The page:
More than 30 million Americans experience a sinus infection each year. They can come and go quickly or linger for months at a time. While most infections are no cause for alarm, sinus infections can become serious if not treated properly. Understanding the signs and symptoms can ensure you seek treatment when needed.
Understanding Your Sinus Infection
A sinus infection occurs when the lining of your sinus cavity becomes irritated or inflamed and fluid builds up. This can cause a number of symptoms including:
- Runny nose
- Stuffy nose
- Facial pain/pressure
- Post-nasal drip
- Sore throat
- Bad breath
The most common cause of a sinus infection is a virus, but bacteria can also be to blame. The only way to know for sure is to take a swab of the inside of your nose and grow the culture. According to Dr. Raj Sindwani, “This is rarely necessary because sinusitis often goes away by itself.”
Most sinus infections will resolve on their own. “If you don’t get better, we start thinking there’s a bacterial component,” Sindwani says. “That’s when we pull the trigger on an antibiotic.”
Antibiotics used to be the primary treatment for sinus infections, as many doctors thought if left untreated, a sinus infection could turn into a chronic problem. The medical community no longer thinks this way, as chronic sinus infections are usually due to underlying issues.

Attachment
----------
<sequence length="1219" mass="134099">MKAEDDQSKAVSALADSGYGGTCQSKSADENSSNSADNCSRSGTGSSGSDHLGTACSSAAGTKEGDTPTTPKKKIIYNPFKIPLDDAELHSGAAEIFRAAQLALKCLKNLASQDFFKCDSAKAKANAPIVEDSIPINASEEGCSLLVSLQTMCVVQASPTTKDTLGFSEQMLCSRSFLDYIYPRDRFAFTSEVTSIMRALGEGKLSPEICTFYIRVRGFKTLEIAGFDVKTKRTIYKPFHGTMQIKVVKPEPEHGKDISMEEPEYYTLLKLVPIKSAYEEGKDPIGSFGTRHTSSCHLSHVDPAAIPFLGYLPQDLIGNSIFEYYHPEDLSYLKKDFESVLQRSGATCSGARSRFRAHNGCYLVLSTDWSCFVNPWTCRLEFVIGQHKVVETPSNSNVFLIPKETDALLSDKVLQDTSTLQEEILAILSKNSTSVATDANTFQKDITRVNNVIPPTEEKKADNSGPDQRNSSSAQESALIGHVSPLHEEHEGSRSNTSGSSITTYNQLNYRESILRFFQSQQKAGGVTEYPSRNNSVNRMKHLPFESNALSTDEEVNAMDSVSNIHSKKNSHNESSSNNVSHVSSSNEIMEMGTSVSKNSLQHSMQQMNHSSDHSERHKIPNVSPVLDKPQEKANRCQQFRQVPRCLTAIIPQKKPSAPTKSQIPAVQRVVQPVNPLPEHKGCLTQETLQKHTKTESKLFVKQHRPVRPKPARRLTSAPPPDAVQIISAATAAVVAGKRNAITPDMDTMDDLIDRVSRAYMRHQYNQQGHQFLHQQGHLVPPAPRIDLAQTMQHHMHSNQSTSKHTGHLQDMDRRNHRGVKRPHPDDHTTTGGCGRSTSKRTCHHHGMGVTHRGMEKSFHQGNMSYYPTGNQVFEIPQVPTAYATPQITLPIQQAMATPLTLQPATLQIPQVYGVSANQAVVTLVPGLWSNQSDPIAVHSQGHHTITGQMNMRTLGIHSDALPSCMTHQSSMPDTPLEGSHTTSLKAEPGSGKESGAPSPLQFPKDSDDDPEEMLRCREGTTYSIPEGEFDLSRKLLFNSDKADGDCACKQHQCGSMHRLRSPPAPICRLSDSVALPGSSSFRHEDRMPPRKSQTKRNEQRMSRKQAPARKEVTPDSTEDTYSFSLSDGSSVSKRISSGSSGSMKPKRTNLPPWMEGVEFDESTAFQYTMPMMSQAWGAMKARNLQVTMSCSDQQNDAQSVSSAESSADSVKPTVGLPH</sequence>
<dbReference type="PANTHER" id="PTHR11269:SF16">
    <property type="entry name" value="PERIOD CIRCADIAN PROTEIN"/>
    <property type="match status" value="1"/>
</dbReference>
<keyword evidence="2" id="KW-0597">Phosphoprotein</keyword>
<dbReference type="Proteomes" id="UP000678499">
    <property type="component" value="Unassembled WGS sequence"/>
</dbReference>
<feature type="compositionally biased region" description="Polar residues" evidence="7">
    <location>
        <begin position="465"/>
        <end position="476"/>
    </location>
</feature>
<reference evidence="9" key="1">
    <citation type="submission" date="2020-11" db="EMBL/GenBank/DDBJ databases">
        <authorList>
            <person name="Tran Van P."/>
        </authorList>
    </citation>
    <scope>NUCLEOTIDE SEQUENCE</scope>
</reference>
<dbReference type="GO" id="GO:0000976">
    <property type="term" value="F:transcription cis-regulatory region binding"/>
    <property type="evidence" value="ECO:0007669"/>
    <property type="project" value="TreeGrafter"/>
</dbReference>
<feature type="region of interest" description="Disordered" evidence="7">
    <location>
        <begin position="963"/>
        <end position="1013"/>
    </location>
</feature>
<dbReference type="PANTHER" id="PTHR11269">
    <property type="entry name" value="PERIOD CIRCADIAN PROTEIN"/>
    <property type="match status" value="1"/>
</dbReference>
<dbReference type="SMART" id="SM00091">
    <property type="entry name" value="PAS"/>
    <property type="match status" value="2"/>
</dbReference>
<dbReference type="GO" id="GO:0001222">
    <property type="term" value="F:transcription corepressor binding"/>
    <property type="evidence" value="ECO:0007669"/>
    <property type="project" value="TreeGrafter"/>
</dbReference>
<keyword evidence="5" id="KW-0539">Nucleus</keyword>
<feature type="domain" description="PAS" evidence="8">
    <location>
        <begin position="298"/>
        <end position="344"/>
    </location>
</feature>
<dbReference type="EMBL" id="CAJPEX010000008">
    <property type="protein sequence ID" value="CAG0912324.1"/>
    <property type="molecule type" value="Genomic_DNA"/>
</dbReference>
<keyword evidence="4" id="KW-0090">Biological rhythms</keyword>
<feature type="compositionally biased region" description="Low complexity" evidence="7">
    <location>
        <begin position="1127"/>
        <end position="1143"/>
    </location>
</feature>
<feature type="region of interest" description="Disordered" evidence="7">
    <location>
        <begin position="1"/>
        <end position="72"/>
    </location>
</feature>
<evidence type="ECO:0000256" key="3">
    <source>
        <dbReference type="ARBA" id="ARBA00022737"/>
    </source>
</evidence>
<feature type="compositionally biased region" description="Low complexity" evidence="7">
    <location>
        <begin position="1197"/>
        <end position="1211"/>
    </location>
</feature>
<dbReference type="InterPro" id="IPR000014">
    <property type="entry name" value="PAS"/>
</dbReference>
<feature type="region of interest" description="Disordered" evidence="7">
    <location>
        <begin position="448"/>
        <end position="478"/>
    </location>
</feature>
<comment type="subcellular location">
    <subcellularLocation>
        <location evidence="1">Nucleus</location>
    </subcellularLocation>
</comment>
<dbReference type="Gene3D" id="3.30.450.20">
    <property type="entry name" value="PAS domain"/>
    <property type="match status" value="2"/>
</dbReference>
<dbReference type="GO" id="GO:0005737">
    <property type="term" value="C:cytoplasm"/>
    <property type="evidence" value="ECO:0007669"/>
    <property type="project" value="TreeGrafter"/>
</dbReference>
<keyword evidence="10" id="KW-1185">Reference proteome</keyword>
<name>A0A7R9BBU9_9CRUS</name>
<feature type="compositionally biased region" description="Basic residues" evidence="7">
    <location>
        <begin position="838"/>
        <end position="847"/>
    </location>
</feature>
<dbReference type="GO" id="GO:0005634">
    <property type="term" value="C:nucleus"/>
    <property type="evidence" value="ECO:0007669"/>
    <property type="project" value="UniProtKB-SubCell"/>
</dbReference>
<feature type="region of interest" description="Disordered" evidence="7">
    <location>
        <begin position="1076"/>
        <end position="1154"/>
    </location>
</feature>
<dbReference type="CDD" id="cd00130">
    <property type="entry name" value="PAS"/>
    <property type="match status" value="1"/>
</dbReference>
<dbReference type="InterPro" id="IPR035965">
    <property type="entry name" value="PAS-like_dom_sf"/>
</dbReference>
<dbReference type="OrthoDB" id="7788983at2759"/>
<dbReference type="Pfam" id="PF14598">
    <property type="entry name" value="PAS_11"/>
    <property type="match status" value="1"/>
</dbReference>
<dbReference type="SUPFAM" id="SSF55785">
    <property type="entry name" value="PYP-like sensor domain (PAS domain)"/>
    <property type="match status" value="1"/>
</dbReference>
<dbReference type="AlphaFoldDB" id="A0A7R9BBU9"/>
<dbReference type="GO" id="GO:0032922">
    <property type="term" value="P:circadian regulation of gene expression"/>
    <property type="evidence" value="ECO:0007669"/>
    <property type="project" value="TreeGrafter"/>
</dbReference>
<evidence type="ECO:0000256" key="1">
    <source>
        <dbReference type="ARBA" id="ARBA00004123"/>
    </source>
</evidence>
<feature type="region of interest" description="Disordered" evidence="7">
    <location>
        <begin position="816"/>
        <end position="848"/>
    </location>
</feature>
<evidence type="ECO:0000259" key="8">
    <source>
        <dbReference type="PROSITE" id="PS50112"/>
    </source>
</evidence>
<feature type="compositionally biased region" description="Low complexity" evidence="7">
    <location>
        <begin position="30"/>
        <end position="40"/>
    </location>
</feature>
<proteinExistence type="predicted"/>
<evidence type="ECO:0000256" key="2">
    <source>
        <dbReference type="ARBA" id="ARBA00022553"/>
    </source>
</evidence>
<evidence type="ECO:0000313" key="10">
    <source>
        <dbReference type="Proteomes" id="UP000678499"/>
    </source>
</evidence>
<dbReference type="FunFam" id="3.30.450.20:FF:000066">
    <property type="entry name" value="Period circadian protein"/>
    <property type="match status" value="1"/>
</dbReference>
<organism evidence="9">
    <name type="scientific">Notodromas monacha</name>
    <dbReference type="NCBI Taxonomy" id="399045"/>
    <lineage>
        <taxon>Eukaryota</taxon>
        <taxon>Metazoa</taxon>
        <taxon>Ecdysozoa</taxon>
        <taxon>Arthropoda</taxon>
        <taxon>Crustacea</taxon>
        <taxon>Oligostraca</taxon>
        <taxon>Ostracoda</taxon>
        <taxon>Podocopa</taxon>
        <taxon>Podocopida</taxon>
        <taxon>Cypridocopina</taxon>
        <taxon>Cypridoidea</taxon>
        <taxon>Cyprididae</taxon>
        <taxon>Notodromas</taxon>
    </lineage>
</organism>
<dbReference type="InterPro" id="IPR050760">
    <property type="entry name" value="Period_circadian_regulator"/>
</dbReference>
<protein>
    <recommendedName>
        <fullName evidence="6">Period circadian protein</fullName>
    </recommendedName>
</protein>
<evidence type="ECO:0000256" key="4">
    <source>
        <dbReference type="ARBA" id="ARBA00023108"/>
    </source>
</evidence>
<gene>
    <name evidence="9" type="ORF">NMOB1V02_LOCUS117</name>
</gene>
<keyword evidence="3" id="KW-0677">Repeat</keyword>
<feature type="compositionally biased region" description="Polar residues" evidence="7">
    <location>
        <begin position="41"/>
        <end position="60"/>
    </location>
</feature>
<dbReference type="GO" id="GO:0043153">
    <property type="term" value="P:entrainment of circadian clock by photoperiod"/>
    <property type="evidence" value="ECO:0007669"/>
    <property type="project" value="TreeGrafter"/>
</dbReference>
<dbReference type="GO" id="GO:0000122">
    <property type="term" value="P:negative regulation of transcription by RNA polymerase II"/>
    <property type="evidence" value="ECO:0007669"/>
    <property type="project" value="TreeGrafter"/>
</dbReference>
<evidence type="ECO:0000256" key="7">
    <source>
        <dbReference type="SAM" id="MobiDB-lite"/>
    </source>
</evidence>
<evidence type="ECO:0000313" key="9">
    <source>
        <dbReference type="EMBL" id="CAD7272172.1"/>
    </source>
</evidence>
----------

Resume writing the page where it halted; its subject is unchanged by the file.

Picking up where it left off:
Serious Sinus Infections
While sinus infections are not usually any cause for alarm, they can occasionally turn into a medical emergency.
Although rare, a sinus infection can spread to the eyes or brain. If the infection reaches the eye it can cause reduced vision, swelling and even blindness. Treatment for these serious cases involve IV antibiotics and require hospital admission and a CT scan to determine if fluid needs to be drained.
If a sinus infection spreads to the brain, this can lead to meningitis or a brain abscess, both of which are life-threatening.
To learn more about how to treat your sinus infection or to schedule an appointment with a sinus expert, contact Nevada Ear + Sinus Institute today.